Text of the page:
Perhaps it really was a dream.
The delight of Selhurst Park, that heady afternoon in the winter sunshine, vanished in the space of 45 minutes.
If you weren't there, you may well be struggling to believe it really happened.
Two goals from Gabbiadini, the second a finish his name-sake would have been proud of, a late own goal, and Sunderland were back to square one, They managed just one shot on target, familiar deficiencies on attack and defence back to the fore.
Oriol Romeu was utterly dominant in midfield, controlling the game. There was never any hint of a great comeback.
The Black Cats had made a reasonable start to the game, making their retreat all the more frustrating.
Though there were some errant passes in the opening 15 minutes, they generally looked more composed, more relaxed and more confident than at many stages this season. They created the best two openings, too, Adnan Januzaj escaping on the edge of the box to see his shot deflected wide. The 21-year-old then burst down the left flank, surging into the box and towards the byline, His cut-back was good but just too strong, Defoe unable to control in the box and the ball rolling out for a goal kick.
That move was built right from the very back, Vito Mannone ambitiously chipping the ball over Manolo Gabbiadini's head to release Jason Denayer. Sunderland looked to have a spring in their step; it didn't last.
A superb first time pass from Oriol Romeu, finding Ryan Bertrand on the left, His cross to the front post was wicked, even if he had far too much space to deliver. Gabbiadini forced it in at the front post, very possibly via his arm and the head of Lamine Kone.
If that was a touch unfortunate, the killer blow just before the half-time whistle was entirely self-inflicted.
The build-up from the Saints was impressive, one touch, crisp passing to release Dusan Tadic. His ball for Manolo Gabbiadini was good, but the ease at which the Italian was allowed to turn away from Kone and John O'Shea was poor, firing under the body of Vito Mannone.
It looked such a long way back, Southampton far more impressive on the counter when their quick front three could be more fluid and instinctive in their movement. David Moyes had seen enough and Steven Pienaar replaced John O'Shea at the break, switching to a flat back four.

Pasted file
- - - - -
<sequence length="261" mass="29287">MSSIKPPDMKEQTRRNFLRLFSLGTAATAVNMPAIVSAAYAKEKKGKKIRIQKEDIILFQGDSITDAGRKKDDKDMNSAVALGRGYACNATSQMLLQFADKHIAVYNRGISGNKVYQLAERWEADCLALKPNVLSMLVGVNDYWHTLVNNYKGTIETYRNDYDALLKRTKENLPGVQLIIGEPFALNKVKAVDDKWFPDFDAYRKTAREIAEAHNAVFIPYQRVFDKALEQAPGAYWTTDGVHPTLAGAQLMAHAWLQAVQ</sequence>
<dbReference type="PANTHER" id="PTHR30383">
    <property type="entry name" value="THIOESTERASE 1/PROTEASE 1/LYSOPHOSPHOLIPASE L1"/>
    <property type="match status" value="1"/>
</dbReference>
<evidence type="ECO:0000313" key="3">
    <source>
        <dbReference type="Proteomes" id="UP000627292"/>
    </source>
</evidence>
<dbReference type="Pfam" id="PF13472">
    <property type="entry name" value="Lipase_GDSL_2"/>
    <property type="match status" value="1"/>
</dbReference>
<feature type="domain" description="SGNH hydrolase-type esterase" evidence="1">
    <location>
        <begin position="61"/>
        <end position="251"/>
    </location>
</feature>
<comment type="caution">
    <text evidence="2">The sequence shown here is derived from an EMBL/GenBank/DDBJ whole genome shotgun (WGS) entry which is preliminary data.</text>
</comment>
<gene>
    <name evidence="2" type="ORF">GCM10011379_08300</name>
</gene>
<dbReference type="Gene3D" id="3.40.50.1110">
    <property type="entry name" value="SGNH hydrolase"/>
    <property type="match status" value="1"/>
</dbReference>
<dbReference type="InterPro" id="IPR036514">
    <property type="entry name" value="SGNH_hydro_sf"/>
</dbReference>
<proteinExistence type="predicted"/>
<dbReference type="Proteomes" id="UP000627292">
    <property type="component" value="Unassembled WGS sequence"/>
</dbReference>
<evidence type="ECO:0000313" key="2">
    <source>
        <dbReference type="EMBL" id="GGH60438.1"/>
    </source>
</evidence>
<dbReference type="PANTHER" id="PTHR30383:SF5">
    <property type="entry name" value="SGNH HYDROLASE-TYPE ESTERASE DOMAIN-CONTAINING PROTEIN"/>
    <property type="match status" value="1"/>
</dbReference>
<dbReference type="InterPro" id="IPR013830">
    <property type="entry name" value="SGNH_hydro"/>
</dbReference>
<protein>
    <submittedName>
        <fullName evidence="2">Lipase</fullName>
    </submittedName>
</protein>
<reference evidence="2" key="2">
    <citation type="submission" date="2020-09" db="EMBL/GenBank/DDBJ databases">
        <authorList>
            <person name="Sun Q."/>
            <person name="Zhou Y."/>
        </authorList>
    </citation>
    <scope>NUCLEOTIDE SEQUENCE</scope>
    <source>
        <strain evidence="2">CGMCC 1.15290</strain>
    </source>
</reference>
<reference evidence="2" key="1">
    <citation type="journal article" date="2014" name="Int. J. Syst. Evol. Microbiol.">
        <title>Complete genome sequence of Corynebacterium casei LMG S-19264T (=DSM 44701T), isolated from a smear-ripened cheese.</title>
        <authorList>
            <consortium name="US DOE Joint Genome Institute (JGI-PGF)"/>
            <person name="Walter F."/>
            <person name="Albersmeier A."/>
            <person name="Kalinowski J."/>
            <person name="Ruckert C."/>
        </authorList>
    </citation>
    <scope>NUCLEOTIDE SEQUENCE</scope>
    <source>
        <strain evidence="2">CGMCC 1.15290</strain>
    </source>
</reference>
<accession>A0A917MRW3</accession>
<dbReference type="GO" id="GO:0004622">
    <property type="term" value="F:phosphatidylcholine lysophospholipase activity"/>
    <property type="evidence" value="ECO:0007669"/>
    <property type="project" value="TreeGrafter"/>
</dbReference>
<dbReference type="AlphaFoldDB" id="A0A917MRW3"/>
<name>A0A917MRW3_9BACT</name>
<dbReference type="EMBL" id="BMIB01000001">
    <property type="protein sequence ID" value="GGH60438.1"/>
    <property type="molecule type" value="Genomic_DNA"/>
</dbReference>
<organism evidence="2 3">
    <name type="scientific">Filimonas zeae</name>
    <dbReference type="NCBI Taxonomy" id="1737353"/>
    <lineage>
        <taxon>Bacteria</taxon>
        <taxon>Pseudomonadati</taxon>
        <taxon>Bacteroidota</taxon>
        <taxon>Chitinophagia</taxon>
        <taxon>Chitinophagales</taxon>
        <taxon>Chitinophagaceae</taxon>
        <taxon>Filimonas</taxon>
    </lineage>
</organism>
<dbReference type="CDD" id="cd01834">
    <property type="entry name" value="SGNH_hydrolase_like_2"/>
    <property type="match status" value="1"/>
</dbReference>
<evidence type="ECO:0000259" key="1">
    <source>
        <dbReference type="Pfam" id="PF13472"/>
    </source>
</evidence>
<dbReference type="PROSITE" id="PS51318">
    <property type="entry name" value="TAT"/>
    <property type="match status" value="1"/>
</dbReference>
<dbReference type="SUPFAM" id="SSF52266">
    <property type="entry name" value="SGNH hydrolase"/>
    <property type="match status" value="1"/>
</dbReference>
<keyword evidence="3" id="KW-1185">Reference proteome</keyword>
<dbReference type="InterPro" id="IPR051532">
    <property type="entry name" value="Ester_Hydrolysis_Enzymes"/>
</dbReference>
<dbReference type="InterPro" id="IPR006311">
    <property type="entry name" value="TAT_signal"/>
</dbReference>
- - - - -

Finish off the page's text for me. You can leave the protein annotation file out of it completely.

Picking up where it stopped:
It ought to have been three just moments after the whistle. A corner to the back post somehow finding Gabbiadini, but his first time volley was straight at Mannone. By now the visitors were brimming with vigour and purpose, the confidence Sunderland had built last weekend all but drained.
Saints were hardly rampant but they didn't need to be, moving the ball efficiently and keeping the play well away from their own goal. Dusan Tadic stung Mannone's palms from 25 yards as the atmosphere in the ground spilled from frustration towards outright anger. Ironic cheers met the first save for Fraser Forster, a comfortable collect following a weak effort from Ndong. An effort from a similar distance at the other end came closer, Mannone scrambling as James Ward-Prowse's effort whistled just past the post.
By this point Fabio Borini had replaced Seb Larsson, a move that yielded little extra quality in Sunderland's attacking play. Ward-Prowse somehow failed to make it three with fifteen minutes to play when headed wide from inside the six-yard box. The hosts were now offering precious little in the way of resistance, Shane long the latest to be presented with a free header. Mannone this time was forced into a save, palming over the bar.
Wahbi Khazri's introduction brought a flicker of life, a touch more bravery on the ball, but it was too little too late, the rout completed when Jason Denayer turned Bertrand's cross into his own net.
The fourth was simply embarrassing, Sunderland simply watching on as Shane Long turned home from inside the box.
A meek, maddening defeat.